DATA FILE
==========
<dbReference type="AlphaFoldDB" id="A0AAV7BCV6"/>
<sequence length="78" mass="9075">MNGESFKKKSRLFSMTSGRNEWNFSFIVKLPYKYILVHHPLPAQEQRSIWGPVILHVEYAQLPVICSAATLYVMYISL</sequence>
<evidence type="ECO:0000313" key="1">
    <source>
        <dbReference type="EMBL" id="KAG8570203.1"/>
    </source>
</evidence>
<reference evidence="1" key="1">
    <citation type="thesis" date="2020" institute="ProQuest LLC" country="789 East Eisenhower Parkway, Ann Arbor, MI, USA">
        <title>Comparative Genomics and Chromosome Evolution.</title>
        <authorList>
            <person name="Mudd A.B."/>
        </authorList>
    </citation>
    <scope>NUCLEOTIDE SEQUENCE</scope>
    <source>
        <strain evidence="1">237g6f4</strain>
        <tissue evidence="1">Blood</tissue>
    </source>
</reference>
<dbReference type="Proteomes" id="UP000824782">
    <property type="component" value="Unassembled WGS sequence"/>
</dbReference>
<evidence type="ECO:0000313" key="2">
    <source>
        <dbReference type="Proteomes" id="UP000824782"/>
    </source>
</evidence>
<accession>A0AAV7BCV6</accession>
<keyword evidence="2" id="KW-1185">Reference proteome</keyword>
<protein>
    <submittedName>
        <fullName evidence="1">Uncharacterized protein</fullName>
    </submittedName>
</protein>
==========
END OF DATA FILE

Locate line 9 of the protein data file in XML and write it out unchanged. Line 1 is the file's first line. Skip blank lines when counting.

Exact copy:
    <citation type="thesis" date="2020" institute="ProQuest LLC" country="789 East Eisenhower Parkway, Ann Arbor, MI, USA">